“We would definitely be willing to look for more opportunities to work with the county to alleviate some of the stress traffic as on this area,” Hughes said.

Roseman praised AppalCart’s role in making the town accessible to residents without vehicles, mentioning how impactful it had been on her own children.

“It opened the world up for my kids,” Roseman said. “I taught them to use the bus system and they showed their friends. The independence it gives a person to get from point A to point B is imperative to what it can give an individual to take of themselves. Some people wouldn’t have means of transportation without it.”

Jim Hamilton, director of Watauga Cooperative Extension, and Kelly Coffey, chair of the Watauga County Farmland Preservation Advisory Council, spoke to the council about a proposed meat processing facility near the site of the county’s main landfill. They also asked the town to co-sign an application for grant money. 

They said the project would benefit from being granted several exemptions from town ordinances. He used the possibility of the facility being able to tie into town’s current water and sewer systems with a few exemptions from regular town ordinances as an example.

Meade had concerns that since the meat processing facility site does not fall within town limits, there would be issues with providing exemptions without the town annexing the site.

“There are obstacles that can be overcome but the commitment to sewer and water today would not be consistent with town ordinance that property be annexed before water and sewer can be committed,” Meade said. “It will require analysis I have not done yet to see if this could be done on an ad hoc basis. The only quick answer to the water and sewer question is annexation.”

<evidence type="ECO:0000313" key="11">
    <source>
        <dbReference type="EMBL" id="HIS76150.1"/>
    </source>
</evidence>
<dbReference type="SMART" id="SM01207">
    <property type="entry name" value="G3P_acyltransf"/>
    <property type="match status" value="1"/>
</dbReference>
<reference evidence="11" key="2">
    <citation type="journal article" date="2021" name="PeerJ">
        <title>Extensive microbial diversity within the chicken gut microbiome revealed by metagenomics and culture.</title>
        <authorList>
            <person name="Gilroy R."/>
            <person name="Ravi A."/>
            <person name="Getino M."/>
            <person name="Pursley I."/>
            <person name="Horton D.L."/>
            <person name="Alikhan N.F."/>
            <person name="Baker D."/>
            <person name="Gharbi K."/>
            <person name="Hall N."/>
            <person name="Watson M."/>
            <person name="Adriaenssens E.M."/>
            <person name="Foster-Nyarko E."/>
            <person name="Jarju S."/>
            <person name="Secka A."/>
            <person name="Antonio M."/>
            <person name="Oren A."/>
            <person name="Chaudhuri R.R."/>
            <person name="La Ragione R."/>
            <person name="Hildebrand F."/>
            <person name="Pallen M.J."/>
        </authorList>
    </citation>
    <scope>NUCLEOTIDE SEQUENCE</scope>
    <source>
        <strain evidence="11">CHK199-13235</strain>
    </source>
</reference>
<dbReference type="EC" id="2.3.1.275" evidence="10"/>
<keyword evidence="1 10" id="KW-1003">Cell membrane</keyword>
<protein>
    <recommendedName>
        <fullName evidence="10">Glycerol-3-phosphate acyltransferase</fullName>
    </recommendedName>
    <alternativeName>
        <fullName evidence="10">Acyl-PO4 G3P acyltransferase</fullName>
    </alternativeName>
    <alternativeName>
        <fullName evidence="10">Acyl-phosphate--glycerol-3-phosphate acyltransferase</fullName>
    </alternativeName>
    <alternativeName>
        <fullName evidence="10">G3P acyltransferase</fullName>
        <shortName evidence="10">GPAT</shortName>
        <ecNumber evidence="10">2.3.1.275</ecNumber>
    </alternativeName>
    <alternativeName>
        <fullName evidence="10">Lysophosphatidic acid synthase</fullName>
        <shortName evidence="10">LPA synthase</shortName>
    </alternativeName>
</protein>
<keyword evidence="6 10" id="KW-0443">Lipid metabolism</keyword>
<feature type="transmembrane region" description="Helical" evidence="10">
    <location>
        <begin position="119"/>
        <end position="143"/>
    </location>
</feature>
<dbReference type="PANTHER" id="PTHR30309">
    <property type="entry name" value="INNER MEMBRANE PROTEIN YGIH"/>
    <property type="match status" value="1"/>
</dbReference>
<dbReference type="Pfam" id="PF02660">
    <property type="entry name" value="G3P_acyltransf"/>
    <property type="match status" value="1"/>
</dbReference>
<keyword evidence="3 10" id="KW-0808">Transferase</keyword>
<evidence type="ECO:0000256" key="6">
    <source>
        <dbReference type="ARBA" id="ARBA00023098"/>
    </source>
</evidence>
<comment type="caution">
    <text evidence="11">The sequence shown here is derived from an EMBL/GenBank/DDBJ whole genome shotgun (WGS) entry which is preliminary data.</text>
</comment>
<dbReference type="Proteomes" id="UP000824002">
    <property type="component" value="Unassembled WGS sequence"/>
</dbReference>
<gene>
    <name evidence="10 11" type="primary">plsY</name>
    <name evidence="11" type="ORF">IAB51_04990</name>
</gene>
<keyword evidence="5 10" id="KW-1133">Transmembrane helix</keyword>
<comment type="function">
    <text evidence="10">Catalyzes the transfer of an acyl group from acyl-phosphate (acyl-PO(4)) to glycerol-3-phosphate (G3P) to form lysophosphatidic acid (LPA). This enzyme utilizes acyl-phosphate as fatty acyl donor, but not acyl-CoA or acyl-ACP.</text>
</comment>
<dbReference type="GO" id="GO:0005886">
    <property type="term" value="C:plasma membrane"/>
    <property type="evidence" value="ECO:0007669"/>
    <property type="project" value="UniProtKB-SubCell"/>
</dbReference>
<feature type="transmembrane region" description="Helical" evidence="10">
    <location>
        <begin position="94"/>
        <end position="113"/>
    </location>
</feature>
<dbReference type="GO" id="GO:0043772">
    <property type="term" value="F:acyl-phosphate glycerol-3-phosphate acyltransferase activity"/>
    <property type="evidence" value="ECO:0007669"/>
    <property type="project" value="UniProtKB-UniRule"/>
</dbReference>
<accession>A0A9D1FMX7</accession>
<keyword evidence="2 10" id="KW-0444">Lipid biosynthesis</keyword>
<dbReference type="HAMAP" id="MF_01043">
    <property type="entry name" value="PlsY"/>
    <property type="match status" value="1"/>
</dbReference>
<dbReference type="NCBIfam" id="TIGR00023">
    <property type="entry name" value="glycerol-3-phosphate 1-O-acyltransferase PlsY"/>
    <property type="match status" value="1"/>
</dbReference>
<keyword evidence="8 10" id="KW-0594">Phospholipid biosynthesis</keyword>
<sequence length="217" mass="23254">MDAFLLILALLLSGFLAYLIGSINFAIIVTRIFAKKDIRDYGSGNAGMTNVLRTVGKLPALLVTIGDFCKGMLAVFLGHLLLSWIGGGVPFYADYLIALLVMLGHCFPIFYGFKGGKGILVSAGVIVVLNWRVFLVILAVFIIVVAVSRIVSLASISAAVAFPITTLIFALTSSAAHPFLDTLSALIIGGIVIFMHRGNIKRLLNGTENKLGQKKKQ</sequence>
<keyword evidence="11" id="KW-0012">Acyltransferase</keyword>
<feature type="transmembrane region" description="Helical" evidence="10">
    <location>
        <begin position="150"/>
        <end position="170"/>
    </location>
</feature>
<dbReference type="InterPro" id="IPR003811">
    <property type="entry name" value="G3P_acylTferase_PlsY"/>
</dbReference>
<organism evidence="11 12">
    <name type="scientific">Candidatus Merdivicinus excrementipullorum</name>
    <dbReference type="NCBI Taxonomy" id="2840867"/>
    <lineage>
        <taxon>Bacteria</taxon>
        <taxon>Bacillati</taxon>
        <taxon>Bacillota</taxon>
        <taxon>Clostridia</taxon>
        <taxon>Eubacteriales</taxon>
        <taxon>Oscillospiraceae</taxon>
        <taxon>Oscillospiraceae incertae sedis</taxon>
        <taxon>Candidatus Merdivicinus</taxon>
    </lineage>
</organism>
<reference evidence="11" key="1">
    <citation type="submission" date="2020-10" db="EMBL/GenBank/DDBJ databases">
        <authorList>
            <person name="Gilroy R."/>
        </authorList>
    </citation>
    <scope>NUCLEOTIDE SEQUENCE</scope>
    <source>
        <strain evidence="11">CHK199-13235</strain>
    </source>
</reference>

County manager Deron Geouque said that the project, including annexation, would be worth investigation by the town.

“I think it’s a discussion that’s important to have,” Geouque said. “I think personally it’s an important project and circular food economies are good and what we’re trying to build here. But I do appreciate the rigid nature of that code. It’s the way we control growth and plan for the future.”

Miller was concerned that making exceptions for the processing facility could open the door to other projects knocking on the county’s door for exemptions.

“If you do waive development fees, if you waive them for one, you have people asking if you’d waive them for them,” Miller said. “I’m sorry, I hate to keep raining on the parade, but 100 dollar bills aren’t falling out of the sky. It’s my duty to let the town know this.”

Futrelle thanked Miller for his insistence on making sure decisions are made with consideration to town budget and code and his knowledge of regulations and finance.

With the grant application due at the end of the month, Hamilton and Coffey said they would try to gather more information as soon as possible. Hamilton said that their application would be withdrawn and entered again at any time without penalty.

The council was quick to say they supported the project but wanted to make sure it was done in compliance with ordinances and budget needs.

“The town will do our best to support the facility,” Futrelle said.

Andy Brooks of the board of adjustment receives recognition. Photo by Zack Hill.

Andy Brooks, whose tenure on the board of adjustments for the town is coming to end, was recognized with a resolution and certificate.

“I had the pleasure of serving with Mr. Brooks on the board of adjustment and was always impressed by the amount of effort he put into this board,” George said. “It’s probably the only board that has hours equal to the town council. He served excellently. We appreciate you, hate we’re losing you, but excited you’re still in the community.”

Meade said she “thought you [Brooks] set a new standard in approach and patience.”

Brooks thanked the council for the resolution.

“I very much enjoyed my time on the board and appreciate the opportunity to serve,” Brooks said.